Researchers from the University of Glasgow, University of Southampton, and Loughborough University have developed an innovative flexible temperature sensor utilizing microwaves and 3D printing technology. As detailed in an article for Nature Communications, the team presents this novel sensor. While thermistors are widely used in 3D printing for measuring temperature, the uniqueness of this thermistor is that it is radio frequency (RF)-enabled. What’s more, the RF signal itself varies in response to changes in temperature.
The sensor itself boasts the remarkable ability to communicate with an external unit without requiring its own power source, enabling precise temperature readings. This feature is complemented by the sensor’s flexibility; it can be bent and stretched while maintaining functionality. Impressively, it is capable of measuring temperatures ranging from 30°C to over 200°C, which broadens its applicability significantly compared to traditional thermistors. This wide temperature range offers notable manufacturing and production advantages. The sensor’s versatility suggests potential applications where it could replace multiple sensors or be utilized in environments typically unsuitable for conventional thermistors.
The form factor of the device can also be changed with 3D printing. They successfully demonstrated the ability to alter the shape of the sensor into various forms, enhancing its potential for integration into electronics and other devices. This capability to customize its shape to fit different areas and to be shape-efficient could lead to more frequent use of this sensor compared to more rigid, traditionally shaped sensors.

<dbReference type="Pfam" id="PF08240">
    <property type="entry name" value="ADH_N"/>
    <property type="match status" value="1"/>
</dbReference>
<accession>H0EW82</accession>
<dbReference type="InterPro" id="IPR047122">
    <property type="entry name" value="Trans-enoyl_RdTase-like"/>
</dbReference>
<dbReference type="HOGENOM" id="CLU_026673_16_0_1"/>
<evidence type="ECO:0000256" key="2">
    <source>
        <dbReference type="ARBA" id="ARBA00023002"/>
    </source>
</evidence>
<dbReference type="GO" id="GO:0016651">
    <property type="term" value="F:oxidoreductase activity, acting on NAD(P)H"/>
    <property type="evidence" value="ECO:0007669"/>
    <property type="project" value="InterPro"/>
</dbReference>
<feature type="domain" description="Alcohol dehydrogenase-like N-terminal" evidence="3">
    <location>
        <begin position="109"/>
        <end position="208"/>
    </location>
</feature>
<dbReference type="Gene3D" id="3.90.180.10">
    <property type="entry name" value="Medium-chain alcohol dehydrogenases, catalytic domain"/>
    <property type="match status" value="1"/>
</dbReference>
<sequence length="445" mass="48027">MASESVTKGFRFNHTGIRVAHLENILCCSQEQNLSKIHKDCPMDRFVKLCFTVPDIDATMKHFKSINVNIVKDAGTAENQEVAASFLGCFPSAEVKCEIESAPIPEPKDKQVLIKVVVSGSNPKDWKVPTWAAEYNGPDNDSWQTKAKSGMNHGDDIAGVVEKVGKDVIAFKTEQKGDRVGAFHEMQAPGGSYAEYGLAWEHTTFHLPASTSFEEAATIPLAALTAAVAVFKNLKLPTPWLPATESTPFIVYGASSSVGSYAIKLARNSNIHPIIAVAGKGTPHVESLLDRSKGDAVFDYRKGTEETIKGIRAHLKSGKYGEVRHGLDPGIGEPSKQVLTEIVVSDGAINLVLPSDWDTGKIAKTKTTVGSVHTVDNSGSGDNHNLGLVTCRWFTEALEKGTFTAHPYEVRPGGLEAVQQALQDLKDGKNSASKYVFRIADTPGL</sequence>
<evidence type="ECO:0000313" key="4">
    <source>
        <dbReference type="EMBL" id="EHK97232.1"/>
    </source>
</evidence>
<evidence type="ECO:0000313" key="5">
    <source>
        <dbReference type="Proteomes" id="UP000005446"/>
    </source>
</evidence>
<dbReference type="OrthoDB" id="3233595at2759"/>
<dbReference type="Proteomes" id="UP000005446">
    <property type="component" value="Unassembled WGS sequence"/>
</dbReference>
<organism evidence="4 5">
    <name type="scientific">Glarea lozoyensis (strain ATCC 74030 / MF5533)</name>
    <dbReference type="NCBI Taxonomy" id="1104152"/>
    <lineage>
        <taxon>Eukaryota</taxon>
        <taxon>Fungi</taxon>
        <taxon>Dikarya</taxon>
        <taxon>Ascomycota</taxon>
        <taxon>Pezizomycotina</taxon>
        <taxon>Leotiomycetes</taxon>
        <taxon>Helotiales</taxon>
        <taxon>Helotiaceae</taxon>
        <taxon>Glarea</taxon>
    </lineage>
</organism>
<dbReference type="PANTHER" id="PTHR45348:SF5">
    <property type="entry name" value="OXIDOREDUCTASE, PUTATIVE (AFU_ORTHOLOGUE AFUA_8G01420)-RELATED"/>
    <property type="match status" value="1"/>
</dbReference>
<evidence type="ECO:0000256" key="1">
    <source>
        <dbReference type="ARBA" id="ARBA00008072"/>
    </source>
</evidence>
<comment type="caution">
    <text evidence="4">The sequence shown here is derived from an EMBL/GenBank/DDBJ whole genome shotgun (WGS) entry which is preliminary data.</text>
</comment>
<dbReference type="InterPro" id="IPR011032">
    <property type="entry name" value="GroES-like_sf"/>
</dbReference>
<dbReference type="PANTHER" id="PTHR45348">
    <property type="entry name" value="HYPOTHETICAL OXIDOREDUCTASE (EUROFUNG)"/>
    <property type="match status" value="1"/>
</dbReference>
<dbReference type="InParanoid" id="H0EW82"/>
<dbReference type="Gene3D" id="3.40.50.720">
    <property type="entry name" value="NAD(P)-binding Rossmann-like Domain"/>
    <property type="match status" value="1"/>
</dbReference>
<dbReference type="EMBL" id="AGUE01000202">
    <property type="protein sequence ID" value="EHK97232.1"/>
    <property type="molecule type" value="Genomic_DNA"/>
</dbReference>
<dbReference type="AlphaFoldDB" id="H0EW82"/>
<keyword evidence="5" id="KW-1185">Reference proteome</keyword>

“Sensors are the main interface between the analogue world and smart devices. To communicate real-world changes in measurements like temperature or humidity to wireless smart devices, those measurements first need to be digitized. We designed a simple soft composite using common silicone and carbon fibers, which can be easily moulded into any shape. These skin-like substrates could be used to design antennas over large areas, which can then radiate signals that are highly sensitive to temperature changes. Many researchers have used RF and microwave devices to measure liquid formulations, temperature, humidity, and other physical and chemical parameters. However, this level of sensitivity has not been demonstrated before,” stated lead author Mahmoud Wagih.
The sensor developed by Mahmoud Wagih’s team is constructed from polydimethylsiloxane (PDMS) and short strand carbon fiber, materials known for their flexibility and durability, respectively. This composition allows for the sensors to be not only adapted to specific shapes but also to be utilized in broader areas. It could potentially be integrated into everyday objects, such as becoming part of a cellphone’s housing while also serving as a temperature sensor. Additionally, it could be woven into larger mats to monitor temperature variations across a plot of soil. The sensor could be incorporated into clothing or embedded in carbon fiber reinforced plastic components (CFRP). This would enable it to act as an extensive temperature sensor network, ideal for applications like monitoring the entire wing of a drone. The fiber could potentially be stretched over a 1000 times and bent 20,000 times while continuing to function.
Given its wide range of applications and seemingly straightforward construction, this sensor shows strong potential as a commercially viable product. If the components can be produced at scale, a single production line might be capable of generating a high volume of these sensors, making it an efficient manufacturing process. The adaptability afforded by 3D printing and other techniques means these sensors can be customized to fit a myriad of devices and scenarios. This fusion of high-volume manufacturing and cost-effective customization through 3D printing positions the sensor as a highly adaptable and practical solution across diverse scenarios and applications.
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